The essential minerals listed below are broken into two areas:
Macrominerals and Microminerals
This is a good guideline for food sources of these minerals and what function the essential minerals perform in the body.
To ensure that you are getting what you need, take a quality natural plant-sourced supplement.
Because these naturally occurring elements remain in the body, it's wise to take note of:
"Upper Intake Levels"=(UL);
and Recommended Dose per day for children=(RD) in Milligrams=(mg) or micrograms=(mcg).
Major dietary sources include: Milk, cheese, Yogurt, almonds, Tofu, collard greens, soybeans, dried figs, parsley, sunflower seeds and sesame seeds.
Calcium is the most abundant essential minerals in the human body. It is a major ingredient of and essential for healthy human bone and teeth.
It is needed for other vital body functions - such as muscle contraction, regulating heartbeat, release of neuro-transmitters, and activation of enzyme systems.
It also necessary for cell division and for prothrombin activation (which helps convert fibrinogen to fibrin). Take with magnesium.
RD: 1-3 yr 500mg
4-8 yr 800mg
9-18 yr 1300mg
Primary source is common salt. It is also contained in vegetables, olives, tomatoes and celery. Chlorine is an important constituent of human digestive juices. It is needed to maintain the body's acid-base balance.
Along with Sodium, it helps generate the osmotic pressure of body fluids. It may also be helpful in allowing the liver to clear waste products.
Essential mineral found in almonds, avocados, legumes, broccoli, oats, seafood, and soybeans. Aids in red blood cell, bone, and collagen formation. Consider hidden sources, which could include copper pans or plumbing, to prevent high levels.
RD: 1-3 yr 340mcg (UL 1 mg)
4-8 yr 440 mcg (UL 3mg)
9-13 yr 700 mcg (UL 5mg)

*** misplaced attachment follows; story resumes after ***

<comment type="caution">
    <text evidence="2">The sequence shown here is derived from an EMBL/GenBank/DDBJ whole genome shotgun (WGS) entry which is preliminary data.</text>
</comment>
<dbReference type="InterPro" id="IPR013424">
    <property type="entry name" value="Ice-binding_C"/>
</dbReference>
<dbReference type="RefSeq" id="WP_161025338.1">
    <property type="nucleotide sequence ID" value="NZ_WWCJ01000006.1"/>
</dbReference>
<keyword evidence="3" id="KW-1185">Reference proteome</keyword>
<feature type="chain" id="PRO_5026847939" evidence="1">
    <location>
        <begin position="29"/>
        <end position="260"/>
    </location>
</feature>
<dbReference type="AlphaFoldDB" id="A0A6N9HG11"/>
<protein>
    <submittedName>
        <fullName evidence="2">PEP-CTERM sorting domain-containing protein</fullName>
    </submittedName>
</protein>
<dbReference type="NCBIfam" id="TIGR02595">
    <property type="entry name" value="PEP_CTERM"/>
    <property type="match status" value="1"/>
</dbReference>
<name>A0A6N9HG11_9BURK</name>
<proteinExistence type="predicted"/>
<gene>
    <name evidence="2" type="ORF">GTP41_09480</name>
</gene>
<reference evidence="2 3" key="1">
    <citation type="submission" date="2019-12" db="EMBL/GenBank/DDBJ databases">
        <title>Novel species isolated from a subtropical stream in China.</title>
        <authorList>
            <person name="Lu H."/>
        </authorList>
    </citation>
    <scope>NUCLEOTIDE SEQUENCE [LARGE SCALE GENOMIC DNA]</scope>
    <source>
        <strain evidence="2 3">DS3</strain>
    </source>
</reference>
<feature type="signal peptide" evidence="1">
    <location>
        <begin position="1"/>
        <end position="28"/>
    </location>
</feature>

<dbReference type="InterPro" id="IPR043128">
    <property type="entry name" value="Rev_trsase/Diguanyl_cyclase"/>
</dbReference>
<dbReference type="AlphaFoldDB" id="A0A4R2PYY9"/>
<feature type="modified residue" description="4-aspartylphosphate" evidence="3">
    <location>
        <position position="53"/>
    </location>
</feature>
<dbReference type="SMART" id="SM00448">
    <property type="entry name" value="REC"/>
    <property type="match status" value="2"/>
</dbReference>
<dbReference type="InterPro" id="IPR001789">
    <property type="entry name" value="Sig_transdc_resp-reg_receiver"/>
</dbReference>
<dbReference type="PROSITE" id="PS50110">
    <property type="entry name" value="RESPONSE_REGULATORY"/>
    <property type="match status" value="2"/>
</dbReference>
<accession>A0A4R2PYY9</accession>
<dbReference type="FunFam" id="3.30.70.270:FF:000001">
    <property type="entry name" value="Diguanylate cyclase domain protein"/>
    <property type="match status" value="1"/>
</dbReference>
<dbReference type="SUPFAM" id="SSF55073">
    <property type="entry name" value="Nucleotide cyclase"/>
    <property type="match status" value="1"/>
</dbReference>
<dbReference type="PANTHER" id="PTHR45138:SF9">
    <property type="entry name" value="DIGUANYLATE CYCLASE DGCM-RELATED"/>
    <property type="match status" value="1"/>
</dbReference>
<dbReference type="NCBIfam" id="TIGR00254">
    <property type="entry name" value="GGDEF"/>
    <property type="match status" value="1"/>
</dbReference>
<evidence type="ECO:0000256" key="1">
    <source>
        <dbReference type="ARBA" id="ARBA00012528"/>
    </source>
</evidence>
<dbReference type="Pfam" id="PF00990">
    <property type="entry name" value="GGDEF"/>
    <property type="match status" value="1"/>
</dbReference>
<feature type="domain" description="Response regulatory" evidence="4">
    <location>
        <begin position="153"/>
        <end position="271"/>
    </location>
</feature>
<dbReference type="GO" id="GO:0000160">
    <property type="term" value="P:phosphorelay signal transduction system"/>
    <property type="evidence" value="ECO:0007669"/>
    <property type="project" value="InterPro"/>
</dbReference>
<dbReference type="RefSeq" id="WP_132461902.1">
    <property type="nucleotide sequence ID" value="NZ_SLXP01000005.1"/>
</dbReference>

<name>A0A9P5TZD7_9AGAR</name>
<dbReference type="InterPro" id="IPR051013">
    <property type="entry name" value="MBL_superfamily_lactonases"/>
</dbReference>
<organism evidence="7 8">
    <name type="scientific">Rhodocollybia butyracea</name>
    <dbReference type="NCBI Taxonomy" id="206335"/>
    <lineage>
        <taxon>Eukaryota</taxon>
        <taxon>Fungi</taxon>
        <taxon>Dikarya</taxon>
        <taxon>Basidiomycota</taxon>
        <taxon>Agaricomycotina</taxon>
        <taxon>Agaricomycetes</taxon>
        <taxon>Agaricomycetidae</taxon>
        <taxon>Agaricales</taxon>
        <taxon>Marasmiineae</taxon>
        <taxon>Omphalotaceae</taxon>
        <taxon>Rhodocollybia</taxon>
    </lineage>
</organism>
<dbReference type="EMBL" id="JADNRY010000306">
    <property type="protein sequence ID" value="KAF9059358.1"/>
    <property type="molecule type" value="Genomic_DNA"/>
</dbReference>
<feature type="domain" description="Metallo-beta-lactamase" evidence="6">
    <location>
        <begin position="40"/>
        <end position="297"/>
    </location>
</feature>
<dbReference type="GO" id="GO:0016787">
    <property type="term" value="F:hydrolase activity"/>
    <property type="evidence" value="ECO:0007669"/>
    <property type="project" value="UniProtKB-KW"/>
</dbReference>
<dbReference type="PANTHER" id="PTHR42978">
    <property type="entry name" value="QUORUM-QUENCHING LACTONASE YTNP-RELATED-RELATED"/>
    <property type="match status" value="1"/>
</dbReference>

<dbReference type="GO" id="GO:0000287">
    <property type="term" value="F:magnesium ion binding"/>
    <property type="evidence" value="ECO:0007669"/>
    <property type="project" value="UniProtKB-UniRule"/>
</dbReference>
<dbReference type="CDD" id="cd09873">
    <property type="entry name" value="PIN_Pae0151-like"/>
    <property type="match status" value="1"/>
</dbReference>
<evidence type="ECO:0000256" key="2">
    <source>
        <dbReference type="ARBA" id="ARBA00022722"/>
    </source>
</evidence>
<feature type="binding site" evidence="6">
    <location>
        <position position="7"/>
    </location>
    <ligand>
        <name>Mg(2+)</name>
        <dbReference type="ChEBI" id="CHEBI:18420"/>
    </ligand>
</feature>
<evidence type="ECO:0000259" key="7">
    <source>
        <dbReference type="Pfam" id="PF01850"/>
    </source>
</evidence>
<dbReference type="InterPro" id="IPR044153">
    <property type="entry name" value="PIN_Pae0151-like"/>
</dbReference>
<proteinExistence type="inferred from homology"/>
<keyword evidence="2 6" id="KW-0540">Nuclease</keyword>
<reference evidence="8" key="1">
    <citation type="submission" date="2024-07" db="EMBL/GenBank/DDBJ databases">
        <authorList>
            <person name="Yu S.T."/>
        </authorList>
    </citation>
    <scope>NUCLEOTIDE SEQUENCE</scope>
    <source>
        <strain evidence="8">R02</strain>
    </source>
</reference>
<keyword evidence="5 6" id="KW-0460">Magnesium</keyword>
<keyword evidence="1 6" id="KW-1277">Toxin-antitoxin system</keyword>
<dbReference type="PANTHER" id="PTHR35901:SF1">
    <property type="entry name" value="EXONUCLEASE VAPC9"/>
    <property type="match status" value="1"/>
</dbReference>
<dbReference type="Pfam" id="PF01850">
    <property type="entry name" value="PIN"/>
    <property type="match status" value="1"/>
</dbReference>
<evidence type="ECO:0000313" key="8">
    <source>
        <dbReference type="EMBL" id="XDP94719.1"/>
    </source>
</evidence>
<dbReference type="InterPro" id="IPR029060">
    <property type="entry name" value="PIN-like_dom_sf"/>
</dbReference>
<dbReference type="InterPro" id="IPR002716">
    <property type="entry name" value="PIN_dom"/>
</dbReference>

14-18 yr 890 mcg (UL 8mg)
Found in eggs, fish, liver, meat, leafy vegetables, whole grains. Essential to blood cell reproduction, growth, immune health, and energy production. Not recommended for anyone with a serious infection.
RD: 1-3 yr 7 mg (UL 40)
4-8 yr 10 mg (UL 40)
9-13 yr 8 mg (UL 40) 14-18 males 11 mg
females 15 mg (UL 45)
Dark green vegetables are good sources of Magnesium along with most nuts, seeds, legumes, soy products, avocado, apricots, dairy, meat and seafood. Whole grains, particularly wheat, millet and brown rice are also good sources.
Magnesium is a natural tranquilizer - it relaxes skeletal muscles. Magnesium is considered one of the most important essential minerals in preventing coronary artery spasms, a significant cause of heart attacks. It is also believed to dilate blood vessels.
It is also an intracellular nutrient. It activates enzymes that are important for protein and carbohydrate metabolism. It is also needed in DNA functioning and for modulating the electrical potential across cell membranes (which allows nutrients to pass back and forth).
RD: 1-3 yr 80 mg
4-8 yr 130 mg
9-13 yr 240 mg
14-18 yr 410 mg
Found in avocados, nuts, seeds, sea vegetables, whole grains. Needed for fat and protein metabolism, energy production, healthy nerves and immune system.
RD: 1-3 yr 1.2 mg (UL 2)
4-8 yr 1.5 mg (UL 3)
9-13 yr 1.9 mg (UL 6)
14-18 yr 2.2 mg (UL 9)
Meats, fish, chicken, turkey, milk, cheese and eggs are all good sources of Phosphorus.
Like calcium, phosphorus is found in all cells and is involved in some way in most biochemical reactions (including but not limited to utilization of carbohydrates and fats for energy production). Along with calcium, it is critical for bone and teeth formation.
Essential minerals like phosphorus, also play an important role in protein synthesis for the growth, maintenance, and repair of all tissues and cells.
Phosphorus also helps the kidney function and acts as a buffer for acid base balance in the body.
It aids muscle contraction, including the regularity of the heartbeat. It is also supportive of proper nerve conduction.
Leafy, green vegetables such as spinach, parsley, lettuce as well as broccoli, peas, lima beans, tomatoes and potatoes (particularly the skin) are rich in potassium.